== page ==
SYDNEY – About 2,210 adult white sharks currently live off Australia’s coast with an adult survival rate estimated at 90 percent, according to a study released on Friday by an Australian scientific research organization.
Due to the elusive nature of the species, the Organization for Industrial and Scientific Research of the Commonwealth of Australia (CSIRO) based its report on a combination of statistical and genetic methods without having to physically catch or see a shark.
There are two white shark populations found in Australia; one living off Australia’s eastern coast, ranging from Victoria in the southeast to Queensland in the northeast and across to New Zealand; and the other living off the southwestern coast of Western Australia.
According to the CSIRO research, there are about 750 adult white sharks on the eastern coast, from a possible range of between 470 and 1,030, and some 1,460 sharks on the southwestern coast, with a possible range from 760 to 2,250.
Experts indicated that the adult population of white sharks has remained stable since shark protection measures were implemented in the late 1990s.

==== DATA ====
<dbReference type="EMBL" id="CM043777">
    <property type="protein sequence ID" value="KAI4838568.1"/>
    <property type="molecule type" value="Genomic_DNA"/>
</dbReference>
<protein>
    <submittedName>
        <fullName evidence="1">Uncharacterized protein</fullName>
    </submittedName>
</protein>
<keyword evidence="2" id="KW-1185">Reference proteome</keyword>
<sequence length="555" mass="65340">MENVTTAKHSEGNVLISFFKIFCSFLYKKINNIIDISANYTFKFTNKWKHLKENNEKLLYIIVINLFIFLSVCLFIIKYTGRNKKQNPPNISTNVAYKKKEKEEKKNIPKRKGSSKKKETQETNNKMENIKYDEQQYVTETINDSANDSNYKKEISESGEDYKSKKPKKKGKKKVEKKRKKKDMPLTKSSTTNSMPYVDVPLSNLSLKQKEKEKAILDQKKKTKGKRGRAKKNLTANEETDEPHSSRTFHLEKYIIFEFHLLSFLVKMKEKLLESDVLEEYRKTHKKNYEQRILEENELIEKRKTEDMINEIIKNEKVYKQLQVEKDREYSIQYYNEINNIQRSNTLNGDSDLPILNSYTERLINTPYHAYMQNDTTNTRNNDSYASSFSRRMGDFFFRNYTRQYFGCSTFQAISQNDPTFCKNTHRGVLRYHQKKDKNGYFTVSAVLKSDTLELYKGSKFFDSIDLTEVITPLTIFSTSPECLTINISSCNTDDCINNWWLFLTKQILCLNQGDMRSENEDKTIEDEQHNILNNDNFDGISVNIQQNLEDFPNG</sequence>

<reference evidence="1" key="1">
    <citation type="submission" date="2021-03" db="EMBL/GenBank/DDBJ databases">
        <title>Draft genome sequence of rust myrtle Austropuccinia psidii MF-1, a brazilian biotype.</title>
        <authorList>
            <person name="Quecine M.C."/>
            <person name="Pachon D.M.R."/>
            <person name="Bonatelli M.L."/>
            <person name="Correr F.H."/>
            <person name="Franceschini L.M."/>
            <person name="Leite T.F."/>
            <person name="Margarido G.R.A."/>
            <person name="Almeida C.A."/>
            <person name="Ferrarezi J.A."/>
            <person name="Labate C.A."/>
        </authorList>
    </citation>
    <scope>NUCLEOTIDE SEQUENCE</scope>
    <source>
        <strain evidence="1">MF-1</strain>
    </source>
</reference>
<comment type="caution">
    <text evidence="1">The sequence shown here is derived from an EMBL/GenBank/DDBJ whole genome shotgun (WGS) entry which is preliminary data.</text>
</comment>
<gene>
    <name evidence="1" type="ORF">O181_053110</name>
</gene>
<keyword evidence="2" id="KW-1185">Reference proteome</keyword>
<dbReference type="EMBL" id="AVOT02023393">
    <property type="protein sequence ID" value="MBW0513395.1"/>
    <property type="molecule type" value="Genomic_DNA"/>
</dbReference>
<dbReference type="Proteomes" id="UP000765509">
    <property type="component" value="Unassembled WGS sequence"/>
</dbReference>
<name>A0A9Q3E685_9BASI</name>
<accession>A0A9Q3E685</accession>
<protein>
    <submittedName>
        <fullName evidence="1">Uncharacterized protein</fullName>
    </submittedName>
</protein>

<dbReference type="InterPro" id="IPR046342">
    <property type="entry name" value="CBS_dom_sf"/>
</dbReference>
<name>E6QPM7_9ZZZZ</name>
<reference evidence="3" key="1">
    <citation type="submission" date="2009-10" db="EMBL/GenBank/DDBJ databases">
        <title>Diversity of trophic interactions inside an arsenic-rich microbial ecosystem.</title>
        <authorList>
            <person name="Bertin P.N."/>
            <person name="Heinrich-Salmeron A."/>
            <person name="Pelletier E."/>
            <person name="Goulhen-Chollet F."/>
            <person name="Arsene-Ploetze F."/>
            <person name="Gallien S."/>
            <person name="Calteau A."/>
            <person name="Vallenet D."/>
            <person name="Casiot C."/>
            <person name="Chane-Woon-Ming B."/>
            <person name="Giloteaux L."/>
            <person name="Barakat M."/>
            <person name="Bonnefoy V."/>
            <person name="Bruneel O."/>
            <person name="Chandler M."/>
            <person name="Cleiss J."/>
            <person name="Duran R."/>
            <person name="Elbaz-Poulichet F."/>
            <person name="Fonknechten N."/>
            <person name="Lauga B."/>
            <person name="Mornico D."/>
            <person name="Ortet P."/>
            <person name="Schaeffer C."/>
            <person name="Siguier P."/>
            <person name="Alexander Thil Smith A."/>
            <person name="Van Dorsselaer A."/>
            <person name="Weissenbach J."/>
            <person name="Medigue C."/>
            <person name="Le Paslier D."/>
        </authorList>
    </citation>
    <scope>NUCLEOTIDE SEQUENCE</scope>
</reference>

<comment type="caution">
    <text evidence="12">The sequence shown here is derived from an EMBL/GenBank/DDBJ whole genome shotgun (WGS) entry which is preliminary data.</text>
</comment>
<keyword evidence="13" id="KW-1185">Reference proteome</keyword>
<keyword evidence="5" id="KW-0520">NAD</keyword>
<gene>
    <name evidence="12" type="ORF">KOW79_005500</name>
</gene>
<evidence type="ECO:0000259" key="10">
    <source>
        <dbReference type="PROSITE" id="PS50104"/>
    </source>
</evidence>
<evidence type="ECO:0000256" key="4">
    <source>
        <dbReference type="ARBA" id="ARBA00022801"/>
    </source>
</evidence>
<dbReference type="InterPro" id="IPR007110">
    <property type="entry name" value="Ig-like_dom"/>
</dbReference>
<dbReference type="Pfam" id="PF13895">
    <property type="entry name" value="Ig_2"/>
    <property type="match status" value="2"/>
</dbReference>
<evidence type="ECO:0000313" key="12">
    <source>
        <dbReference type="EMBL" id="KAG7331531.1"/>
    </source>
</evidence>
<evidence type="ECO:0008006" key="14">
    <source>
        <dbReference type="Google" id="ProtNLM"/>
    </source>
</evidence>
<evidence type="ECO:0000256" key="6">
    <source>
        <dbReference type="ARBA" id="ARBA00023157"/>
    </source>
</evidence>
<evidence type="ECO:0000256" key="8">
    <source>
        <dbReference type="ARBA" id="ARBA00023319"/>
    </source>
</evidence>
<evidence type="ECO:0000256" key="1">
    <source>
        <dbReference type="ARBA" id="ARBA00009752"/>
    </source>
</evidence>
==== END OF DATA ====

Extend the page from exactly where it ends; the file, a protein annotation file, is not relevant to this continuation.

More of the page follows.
To determine the number of white sharks, scientists analyzed DNA samples collected from juvenile sharks to find the genetic marks related to their progenitors.
Out of the 214 juveniles from the eastern population of which DNA samples were collected for the research, 70 sharks were found to share a parent, allowing the scientists to estimate the size of the adult population.
“The chances of any two juveniles in a population sharing a parent depends on how many adults are around to share the job of reproduction,” said Dr Richard Hillary, lead author of the study.
“In a small population, more juveniles share a parent than in a large population,” the expert said.
Hillary said that as more young specimens were sampled over time, the detected parental marks also indicated patterns of adult survival, which was estimated at about 90 percent for the eastern population.
“We found many cases of parents (both male and female) that apparently had survived 20 or more years between the births of their children,” the expert added.
A thorough estimation of the southwestern population has not yet been concluded due to the lack of direct estimates of juvenile survival rates, a key piece of data obtained by tagging a relatively high number of juvenile sharks.